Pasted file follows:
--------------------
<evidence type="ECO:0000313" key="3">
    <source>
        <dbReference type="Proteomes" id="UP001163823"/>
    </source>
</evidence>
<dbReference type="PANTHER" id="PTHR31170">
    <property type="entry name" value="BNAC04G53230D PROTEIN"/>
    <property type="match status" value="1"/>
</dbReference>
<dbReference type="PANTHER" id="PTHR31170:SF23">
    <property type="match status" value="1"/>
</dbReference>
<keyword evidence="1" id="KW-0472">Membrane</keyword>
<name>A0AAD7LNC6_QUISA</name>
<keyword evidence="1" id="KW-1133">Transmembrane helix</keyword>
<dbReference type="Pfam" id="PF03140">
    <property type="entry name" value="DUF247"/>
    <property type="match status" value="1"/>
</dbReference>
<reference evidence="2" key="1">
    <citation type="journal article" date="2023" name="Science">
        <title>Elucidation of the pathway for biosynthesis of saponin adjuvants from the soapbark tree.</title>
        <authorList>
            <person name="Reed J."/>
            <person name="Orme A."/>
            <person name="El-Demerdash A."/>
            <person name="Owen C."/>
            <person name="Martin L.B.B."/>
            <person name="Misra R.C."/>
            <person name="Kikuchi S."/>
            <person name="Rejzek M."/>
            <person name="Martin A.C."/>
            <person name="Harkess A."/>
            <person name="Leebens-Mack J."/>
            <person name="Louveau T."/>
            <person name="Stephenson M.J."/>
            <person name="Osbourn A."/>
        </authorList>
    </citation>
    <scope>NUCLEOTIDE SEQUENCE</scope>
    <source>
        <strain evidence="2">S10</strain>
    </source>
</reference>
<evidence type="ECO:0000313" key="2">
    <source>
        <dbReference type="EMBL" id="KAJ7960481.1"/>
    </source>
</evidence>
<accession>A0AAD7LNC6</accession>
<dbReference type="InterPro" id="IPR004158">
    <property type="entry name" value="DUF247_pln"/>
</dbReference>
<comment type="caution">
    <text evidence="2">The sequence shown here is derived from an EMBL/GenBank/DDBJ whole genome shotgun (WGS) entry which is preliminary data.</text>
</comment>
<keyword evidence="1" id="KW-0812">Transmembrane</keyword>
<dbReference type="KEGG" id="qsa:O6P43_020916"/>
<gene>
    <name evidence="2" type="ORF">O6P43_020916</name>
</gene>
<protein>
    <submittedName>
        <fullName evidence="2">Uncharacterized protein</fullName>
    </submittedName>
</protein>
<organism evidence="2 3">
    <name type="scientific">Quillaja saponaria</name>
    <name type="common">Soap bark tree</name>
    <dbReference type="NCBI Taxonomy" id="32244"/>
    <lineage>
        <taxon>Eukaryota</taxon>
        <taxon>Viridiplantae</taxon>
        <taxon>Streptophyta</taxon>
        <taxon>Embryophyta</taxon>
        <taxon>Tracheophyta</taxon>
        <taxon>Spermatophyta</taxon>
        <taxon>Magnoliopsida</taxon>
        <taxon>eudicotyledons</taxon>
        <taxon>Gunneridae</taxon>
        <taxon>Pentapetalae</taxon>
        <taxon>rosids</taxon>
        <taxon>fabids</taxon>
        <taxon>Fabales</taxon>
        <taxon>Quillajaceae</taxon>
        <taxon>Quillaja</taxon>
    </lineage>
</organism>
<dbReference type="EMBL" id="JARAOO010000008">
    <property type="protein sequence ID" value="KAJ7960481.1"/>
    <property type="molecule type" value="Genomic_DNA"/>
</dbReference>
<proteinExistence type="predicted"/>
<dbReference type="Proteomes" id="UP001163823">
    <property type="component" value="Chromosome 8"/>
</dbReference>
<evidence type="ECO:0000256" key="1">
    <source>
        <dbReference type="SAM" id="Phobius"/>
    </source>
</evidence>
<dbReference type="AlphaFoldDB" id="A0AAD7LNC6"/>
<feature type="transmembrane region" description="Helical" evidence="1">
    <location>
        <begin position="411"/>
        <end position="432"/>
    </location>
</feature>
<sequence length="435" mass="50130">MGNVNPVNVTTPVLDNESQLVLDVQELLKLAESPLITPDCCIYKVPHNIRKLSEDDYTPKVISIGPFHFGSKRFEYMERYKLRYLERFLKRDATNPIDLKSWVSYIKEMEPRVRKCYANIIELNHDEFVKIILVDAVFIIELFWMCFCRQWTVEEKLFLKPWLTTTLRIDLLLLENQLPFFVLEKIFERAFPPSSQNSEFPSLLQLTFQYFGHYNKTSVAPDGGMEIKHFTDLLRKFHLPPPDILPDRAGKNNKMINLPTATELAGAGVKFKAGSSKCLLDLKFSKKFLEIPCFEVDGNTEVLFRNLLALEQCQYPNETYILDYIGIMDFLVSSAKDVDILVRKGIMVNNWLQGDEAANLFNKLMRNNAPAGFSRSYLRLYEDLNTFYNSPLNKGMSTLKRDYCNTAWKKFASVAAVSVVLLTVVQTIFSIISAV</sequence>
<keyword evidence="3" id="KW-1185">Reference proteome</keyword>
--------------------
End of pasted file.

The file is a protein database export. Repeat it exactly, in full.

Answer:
<evidence type="ECO:0000313" key="3">
    <source>
        <dbReference type="Proteomes" id="UP001163823"/>
    </source>
</evidence>
<dbReference type="PANTHER" id="PTHR31170">
    <property type="entry name" value="BNAC04G53230D PROTEIN"/>
    <property type="match status" value="1"/>
</dbReference>
<dbReference type="PANTHER" id="PTHR31170:SF23">
    <property type="match status" value="1"/>
</dbReference>
<keyword evidence="1" id="KW-0472">Membrane</keyword>
<name>A0AAD7LNC6_QUISA</name>
<keyword evidence="1" id="KW-1133">Transmembrane helix</keyword>
<dbReference type="Pfam" id="PF03140">
    <property type="entry name" value="DUF247"/>
    <property type="match status" value="1"/>
</dbReference>
<reference evidence="2" key="1">
    <citation type="journal article" date="2023" name="Science">
        <title>Elucidation of the pathway for biosynthesis of saponin adjuvants from the soapbark tree.</title>
        <authorList>
            <person name="Reed J."/>
            <person name="Orme A."/>
            <person name="El-Demerdash A."/>
            <person name="Owen C."/>
            <person name="Martin L.B.B."/>
            <person name="Misra R.C."/>
            <person name="Kikuchi S."/>
            <person name="Rejzek M."/>
            <person name="Martin A.C."/>
            <person name="Harkess A."/>
            <person name="Leebens-Mack J."/>
            <person name="Louveau T."/>
            <person name="Stephenson M.J."/>
            <person name="Osbourn A."/>
        </authorList>
    </citation>
    <scope>NUCLEOTIDE SEQUENCE</scope>
    <source>
        <strain evidence="2">S10</strain>
    </source>
</reference>
<evidence type="ECO:0000313" key="2">
    <source>
        <dbReference type="EMBL" id="KAJ7960481.1"/>
    </source>
</evidence>
<accession>A0AAD7LNC6</accession>
<dbReference type="InterPro" id="IPR004158">
    <property type="entry name" value="DUF247_pln"/>
</dbReference>
<comment type="caution">
    <text evidence="2">The sequence shown here is derived from an EMBL/GenBank/DDBJ whole genome shotgun (WGS) entry which is preliminary data.</text>
</comment>
<keyword evidence="1" id="KW-0812">Transmembrane</keyword>
<dbReference type="KEGG" id="qsa:O6P43_020916"/>
<gene>
    <name evidence="2" type="ORF">O6P43_020916</name>
</gene>
<protein>
    <submittedName>
        <fullName evidence="2">Uncharacterized protein</fullName>
    </submittedName>
</protein>
<organism evidence="2 3">
    <name type="scientific">Quillaja saponaria</name>
    <name type="common">Soap bark tree</name>
    <dbReference type="NCBI Taxonomy" id="32244"/>
    <lineage>
        <taxon>Eukaryota</taxon>
        <taxon>Viridiplantae</taxon>
        <taxon>Streptophyta</taxon>
        <taxon>Embryophyta</taxon>
        <taxon>Tracheophyta</taxon>
        <taxon>Spermatophyta</taxon>
        <taxon>Magnoliopsida</taxon>
        <taxon>eudicotyledons</taxon>
        <taxon>Gunneridae</taxon>
        <taxon>Pentapetalae</taxon>
        <taxon>rosids</taxon>
        <taxon>fabids</taxon>
        <taxon>Fabales</taxon>
        <taxon>Quillajaceae</taxon>
        <taxon>Quillaja</taxon>
    </lineage>
</organism>
<dbReference type="EMBL" id="JARAOO010000008">
    <property type="protein sequence ID" value="KAJ7960481.1"/>
    <property type="molecule type" value="Genomic_DNA"/>
</dbReference>
<proteinExistence type="predicted"/>
<dbReference type="Proteomes" id="UP001163823">
    <property type="component" value="Chromosome 8"/>
</dbReference>
<evidence type="ECO:0000256" key="1">
    <source>
        <dbReference type="SAM" id="Phobius"/>
    </source>
</evidence>
<dbReference type="AlphaFoldDB" id="A0AAD7LNC6"/>
<feature type="transmembrane region" description="Helical" evidence="1">
    <location>
        <begin position="411"/>
        <end position="432"/>
    </location>
</feature>
<sequence length="435" mass="50130">MGNVNPVNVTTPVLDNESQLVLDVQELLKLAESPLITPDCCIYKVPHNIRKLSEDDYTPKVISIGPFHFGSKRFEYMERYKLRYLERFLKRDATNPIDLKSWVSYIKEMEPRVRKCYANIIELNHDEFVKIILVDAVFIIELFWMCFCRQWTVEEKLFLKPWLTTTLRIDLLLLENQLPFFVLEKIFERAFPPSSQNSEFPSLLQLTFQYFGHYNKTSVAPDGGMEIKHFTDLLRKFHLPPPDILPDRAGKNNKMINLPTATELAGAGVKFKAGSSKCLLDLKFSKKFLEIPCFEVDGNTEVLFRNLLALEQCQYPNETYILDYIGIMDFLVSSAKDVDILVRKGIMVNNWLQGDEAANLFNKLMRNNAPAGFSRSYLRLYEDLNTFYNSPLNKGMSTLKRDYCNTAWKKFASVAAVSVVLLTVVQTIFSIISAV</sequence>
<keyword evidence="3" id="KW-1185">Reference proteome</keyword>